Managing Dementia Care During COVID-19

The current coronavirus will undoubtedly create challenges in everyone’s daily lives, especially those with Alzheimer’s disease and dementia.

Preventing illness will be an essential part of care during the pandemic. This will require following introduced guidelines and restrictions. Whether it is washing hands for 20 seconds at a time or social distancing, taking precautions is imperative. Making sure guidelines are followed becomes more challenging when you as a home care aide can’t always monitor recipients of care 24/7.

The Increased Risk with Dementia

Because of difficulty with memory, there may be an increased risk for dementia patients during the pandemic. This is because they may go out into the public, touch their faces, and not maintain social distancing. If one can’t remember to follow guidelines then they will constantly be exposing themselves to risks. This is why it is vital that home care aides take necessary precautions to make sure they have set care plans in order to mitigate risks.

Taking Precautions – Elderly with Dementia

Because in-home caregivers can’t be with their dementia patients 24/7, providing family members and friends of the care recipient with some care guidelines can be useful. This includes updating family and friends on the current situation for your recipient of care. This can include relaying information on who they may have to come into contact with or if they have to have any upcoming hospital visits.

When family and friends are aware of daily care and plans, they can also monitor and be an extra set of eyes and ears.

Fundamentals of Care – Elderly with Dementia

Beyond adapting to the necessary guidelines during this time, it’s necessary to remember the basics in care for people with dementia. Maintaining daily living standards is vital. This includes monitoring and making sure the recipients of care are provided with the level of care they were receiving before the pandemic.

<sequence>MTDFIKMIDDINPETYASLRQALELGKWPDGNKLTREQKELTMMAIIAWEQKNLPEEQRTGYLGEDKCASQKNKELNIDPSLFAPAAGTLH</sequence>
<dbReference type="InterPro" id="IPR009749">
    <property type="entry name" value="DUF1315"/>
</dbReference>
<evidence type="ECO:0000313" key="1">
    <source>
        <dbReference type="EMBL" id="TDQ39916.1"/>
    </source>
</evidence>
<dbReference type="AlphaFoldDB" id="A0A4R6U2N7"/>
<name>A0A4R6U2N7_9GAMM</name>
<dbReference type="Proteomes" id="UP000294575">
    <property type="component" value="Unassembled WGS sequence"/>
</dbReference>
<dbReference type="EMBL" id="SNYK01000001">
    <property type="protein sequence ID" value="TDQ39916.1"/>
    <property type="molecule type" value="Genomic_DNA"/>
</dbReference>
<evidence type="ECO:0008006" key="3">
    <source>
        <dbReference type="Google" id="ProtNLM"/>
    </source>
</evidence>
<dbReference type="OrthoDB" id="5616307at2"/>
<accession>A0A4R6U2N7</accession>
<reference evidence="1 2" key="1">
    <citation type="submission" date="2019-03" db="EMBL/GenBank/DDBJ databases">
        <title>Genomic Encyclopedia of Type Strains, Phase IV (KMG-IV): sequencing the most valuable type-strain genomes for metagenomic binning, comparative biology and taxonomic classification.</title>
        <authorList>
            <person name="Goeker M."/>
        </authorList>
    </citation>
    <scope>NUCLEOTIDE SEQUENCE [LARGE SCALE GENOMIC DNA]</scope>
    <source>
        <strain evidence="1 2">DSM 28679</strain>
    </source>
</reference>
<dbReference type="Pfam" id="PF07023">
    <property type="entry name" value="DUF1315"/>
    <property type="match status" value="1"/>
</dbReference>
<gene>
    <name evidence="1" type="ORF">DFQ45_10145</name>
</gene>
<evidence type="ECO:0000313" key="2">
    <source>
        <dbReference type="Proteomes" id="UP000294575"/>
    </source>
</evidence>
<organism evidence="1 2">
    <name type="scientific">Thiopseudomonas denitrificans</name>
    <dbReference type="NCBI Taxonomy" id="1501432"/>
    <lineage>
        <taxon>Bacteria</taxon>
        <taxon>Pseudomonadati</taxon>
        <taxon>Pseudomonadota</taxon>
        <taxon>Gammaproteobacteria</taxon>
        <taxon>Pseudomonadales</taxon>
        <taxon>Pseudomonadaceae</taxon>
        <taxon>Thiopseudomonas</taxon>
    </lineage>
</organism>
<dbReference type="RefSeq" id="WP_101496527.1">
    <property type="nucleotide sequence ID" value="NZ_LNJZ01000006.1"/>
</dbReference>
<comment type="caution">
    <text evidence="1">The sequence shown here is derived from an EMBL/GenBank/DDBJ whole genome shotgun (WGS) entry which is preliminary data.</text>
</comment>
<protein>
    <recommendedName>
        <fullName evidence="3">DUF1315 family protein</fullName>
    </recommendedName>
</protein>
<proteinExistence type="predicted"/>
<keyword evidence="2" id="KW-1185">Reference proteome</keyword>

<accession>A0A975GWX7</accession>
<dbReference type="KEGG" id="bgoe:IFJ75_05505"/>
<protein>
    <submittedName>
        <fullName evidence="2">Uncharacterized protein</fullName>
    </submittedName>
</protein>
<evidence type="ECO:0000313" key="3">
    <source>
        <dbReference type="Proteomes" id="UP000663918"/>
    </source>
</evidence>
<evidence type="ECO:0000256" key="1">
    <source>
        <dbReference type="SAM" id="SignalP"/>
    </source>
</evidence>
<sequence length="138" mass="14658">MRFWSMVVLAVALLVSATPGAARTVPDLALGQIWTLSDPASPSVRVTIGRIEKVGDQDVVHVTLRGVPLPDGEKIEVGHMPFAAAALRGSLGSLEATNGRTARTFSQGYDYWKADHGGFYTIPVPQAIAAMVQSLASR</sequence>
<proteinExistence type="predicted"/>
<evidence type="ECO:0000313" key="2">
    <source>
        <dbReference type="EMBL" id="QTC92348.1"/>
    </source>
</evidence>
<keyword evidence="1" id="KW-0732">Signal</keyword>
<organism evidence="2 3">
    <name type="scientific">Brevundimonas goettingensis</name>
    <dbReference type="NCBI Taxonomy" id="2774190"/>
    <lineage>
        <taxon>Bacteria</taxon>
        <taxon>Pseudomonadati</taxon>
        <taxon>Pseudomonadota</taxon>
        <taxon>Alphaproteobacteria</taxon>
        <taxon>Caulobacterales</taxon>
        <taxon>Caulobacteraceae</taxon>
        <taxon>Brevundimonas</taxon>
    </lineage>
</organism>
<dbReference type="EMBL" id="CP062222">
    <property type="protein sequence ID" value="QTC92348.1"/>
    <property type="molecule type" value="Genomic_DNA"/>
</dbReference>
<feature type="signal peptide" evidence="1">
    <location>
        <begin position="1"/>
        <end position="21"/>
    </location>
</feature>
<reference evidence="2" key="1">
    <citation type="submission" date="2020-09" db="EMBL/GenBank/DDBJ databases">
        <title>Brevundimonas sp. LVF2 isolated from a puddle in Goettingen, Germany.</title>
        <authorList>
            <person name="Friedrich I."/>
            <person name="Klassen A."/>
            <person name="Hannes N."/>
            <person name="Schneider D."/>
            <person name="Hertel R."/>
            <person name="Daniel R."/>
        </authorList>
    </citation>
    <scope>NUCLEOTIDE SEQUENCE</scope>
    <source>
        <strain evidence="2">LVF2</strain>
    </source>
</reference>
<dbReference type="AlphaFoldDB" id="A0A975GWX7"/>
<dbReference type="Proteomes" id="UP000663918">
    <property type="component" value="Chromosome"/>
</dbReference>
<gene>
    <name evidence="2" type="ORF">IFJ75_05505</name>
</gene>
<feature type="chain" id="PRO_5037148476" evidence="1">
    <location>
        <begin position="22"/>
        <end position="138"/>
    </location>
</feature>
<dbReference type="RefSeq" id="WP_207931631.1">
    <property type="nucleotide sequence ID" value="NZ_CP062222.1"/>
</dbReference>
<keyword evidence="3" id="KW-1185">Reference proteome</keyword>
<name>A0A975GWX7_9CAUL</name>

This includes mental stimulation, monitoring eating and drinking, and reducing loneliness and anxiety. It can be easy to only focus on the tasks at hand and keeping your recipient of care safe. But each individual you care for deserves the best quality care you can provide.

Also remember that another part of necessary fundamental of care is asking for help when you need it. This includes looking to virtual support groups or asking family members (of the care recipient) and other community members to keep an eye on your recipient of care when you aren’t there.

Home Care Powered by AUAF

At Home Care Powered by AUAF, we provide care to a variety of different seniors including seniors with dementia. We provide training on proper protocol to follow during the coronavirus pandemic to help prepare our caregivers to continue to provide necessary care during this challenging time.
Home care is no easy task. The current pandemic presents further challenges for home care aides that provide care for individuals with Alzheimer’s or dementia. Whether you are a family caregiver or otherwise, you have a stake in the overall quality of life for your care recipient. Because of that, it’s important to follow guidelines while also maintaining daily living standards for yourself and your care recipient. Older adults with dementia are more vulnerable during this pandemic. As a caregiver, you can make a fundamental difference in the way that your recipient of care lives and thrives.

If you have any questions for us give us a call at 773.274.9262

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